Thanks for your input on my blog post about how to apply Lean and Six Sigma methodology in your daily job.
Based on the first-in-first-serve, I will go through the list and for each of the jobs I’m going to give you my approach on how You should use Lean and Six Sigma.
Today, we will start with…
I used to be a Business Analyst myself at ExxonMobil so if I knew LSS at that time I would have done like this:
#1. Have a meeting with my supervisor and ask him/her about the main objectives of the department for the coming 12 month.
#2. Then I would discuss the objectives and expectations he/she has for me. I would probably hear things like:
- Meeting the weekly, monthly and yearly reporting deadlines
- Providing in-depth analysis
- Understanding the business
- Having constructive and positive relationships with the business lines
- Developing efficient reporting systems
#3. I would ask then about the most important expectations – a top 3-5 list – and getting it very clear for both of us
In case the most important objective for me as a Business Analyst is to deliver my reports on time (see 2.a) then I want to know the exact deadlines for each report. To who I have to deliver it, in which form, at what date and time of the day.
#4. If I am already working there for some time, I would like to know on which area’s I should need improvements.
Personally, when I started as Business Analyst, I had problems with meeting the weekly reporting deadline. I was too late in some cases. So my boss told me I should improve my performance.
#5. Taking this example, I would start monitoring my performance each time I have to prepare my report. I would prepare a simple worksheet where I record the total number of reports for a certain period and the number of time I was too late.
#6. Each time I’m late, I would make note of the reason why I was late and the kind of report that I could not finish on time.
#7. Based on this information, I would try to find causes so that I can avoid running late with my work. I would discuss it with my supervisor, showing him/her my records of percentage-one-time reports, and I would ask his/her opinion how to improve the situation.
#8. You may find out from your records and from the discussion with your supervisor or colleague that you don’t get the required information from a certain department on time, therefore you start late with preparation.
#9. If this is the major cause to your problem of late reporting, you should discuss it with the department/colleagues causing you this problem. Explain clearly your objective, that you would like to improve the quality of your work in terms of on-time-reporting and that you need their support to get this performance better.
Ask them if they need any support to get their part of the job done in time so you won’t get the info late.
They will probably say “that’s OK, we can deliver the required info on-time”.
Most of such problems are due to communication issues; people just don’t tell each other exactly what they need and when. They suppose the other person knows it.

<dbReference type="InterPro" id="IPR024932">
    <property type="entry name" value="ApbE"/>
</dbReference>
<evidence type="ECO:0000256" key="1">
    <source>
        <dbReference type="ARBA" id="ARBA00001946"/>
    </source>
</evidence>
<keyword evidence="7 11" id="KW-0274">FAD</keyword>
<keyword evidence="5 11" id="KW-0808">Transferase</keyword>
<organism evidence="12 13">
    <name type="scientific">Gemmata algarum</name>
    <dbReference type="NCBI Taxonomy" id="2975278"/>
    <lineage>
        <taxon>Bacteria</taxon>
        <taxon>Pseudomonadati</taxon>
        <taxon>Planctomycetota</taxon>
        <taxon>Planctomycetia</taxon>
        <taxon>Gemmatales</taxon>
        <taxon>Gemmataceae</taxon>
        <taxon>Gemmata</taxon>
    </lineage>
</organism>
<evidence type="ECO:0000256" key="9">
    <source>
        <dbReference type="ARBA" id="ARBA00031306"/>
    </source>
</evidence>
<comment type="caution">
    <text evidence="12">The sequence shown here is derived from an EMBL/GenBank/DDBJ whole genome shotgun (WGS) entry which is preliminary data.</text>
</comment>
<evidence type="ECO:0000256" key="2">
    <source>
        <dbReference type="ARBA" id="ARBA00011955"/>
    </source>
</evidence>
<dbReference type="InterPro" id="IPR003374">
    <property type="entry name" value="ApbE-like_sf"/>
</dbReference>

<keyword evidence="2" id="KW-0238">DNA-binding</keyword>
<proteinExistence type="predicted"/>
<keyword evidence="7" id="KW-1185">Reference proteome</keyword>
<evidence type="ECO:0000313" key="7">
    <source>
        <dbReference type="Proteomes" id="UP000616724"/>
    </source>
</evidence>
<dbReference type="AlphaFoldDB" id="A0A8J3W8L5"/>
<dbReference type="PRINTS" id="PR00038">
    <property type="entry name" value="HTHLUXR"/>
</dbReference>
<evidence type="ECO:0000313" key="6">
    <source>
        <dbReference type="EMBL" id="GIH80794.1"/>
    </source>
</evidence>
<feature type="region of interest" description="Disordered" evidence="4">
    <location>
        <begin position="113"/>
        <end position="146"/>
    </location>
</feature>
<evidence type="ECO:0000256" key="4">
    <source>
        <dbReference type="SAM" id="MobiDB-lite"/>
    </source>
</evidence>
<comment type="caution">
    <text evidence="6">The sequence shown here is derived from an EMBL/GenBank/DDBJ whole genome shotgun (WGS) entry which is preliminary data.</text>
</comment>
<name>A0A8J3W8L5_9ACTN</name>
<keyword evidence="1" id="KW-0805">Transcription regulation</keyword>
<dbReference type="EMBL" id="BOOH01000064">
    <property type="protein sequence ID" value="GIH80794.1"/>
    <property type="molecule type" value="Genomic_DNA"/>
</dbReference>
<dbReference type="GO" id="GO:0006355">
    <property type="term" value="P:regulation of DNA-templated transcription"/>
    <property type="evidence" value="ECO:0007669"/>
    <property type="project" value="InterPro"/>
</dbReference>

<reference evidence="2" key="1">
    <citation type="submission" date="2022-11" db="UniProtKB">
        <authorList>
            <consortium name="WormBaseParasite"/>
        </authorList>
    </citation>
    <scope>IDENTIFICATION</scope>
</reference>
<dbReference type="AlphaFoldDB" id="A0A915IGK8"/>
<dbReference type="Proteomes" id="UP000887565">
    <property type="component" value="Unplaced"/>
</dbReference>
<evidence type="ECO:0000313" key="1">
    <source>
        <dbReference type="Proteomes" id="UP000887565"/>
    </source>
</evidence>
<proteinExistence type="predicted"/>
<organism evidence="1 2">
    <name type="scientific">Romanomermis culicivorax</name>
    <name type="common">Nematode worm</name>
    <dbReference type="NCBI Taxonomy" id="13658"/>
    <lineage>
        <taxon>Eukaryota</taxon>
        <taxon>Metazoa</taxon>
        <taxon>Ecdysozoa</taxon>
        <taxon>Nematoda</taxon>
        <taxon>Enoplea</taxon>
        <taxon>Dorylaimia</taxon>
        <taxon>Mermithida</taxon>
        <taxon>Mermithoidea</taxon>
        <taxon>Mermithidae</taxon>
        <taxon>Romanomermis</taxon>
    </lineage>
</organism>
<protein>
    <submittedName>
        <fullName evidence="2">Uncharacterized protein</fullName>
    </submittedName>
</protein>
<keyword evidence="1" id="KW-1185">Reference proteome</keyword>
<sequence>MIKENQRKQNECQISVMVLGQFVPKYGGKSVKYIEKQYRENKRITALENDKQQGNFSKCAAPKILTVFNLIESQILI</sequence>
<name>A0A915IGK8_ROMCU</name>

#10. After the improvement, keep track of your reporting performance for 3 – 6 month to make sure it stays on the improved level: 100% on time 🙂
#11. Discuss the results with your supervisor – or most probably he/she has noticed your improvements already. Well done!
So what is Lean Six Sigma here?
1. Customer focus: asking your supervisor about his/her requirements.
Remember: customer satisfaction has always to do with QUALITY, DELIVERY and COSTS. Since all of us are customers and suppliers (receiving and delivering information/product/service) we have to be aware of the quality of our work, the timeliness of our delivery and the costs/efforts required by the receiver to use our output.
You can always find room for improvements in your work if you look at you performance from these 3 aspects.
2. The DMAIC roadmap of problem solving
In our example we defined that we had a problem with the timeliness of our reporting.
We measured our current performance to be able to quantify the problem.
We analysed the data to find out the main causes: we identified that certain information were received too late, therefore we could not adhere to our planning.
We agreed how to improve the situation.
We have implemented the change.
We monitored the performance to sustain improvements.
3. We improved the quality of our work – Six Sigma project
Since the number of times we were delivering our reports after the deadline was reduced, which is in-line with customer requirements (eg. Our boss requesting us to meet the reporting deadline), therefore the defect rate is reduced.
You don’t need any complicated, theoretical method but a few, tested, proven, easy-to-use problem-solving tools in order to improve your work, get better jobs, reduce time and costs and delight your customers.
Get these basics right here: http://www.profitableempowerment.com
Next time I will look at how to apply Lean Six Sigma principles as IT Business Process Consultant.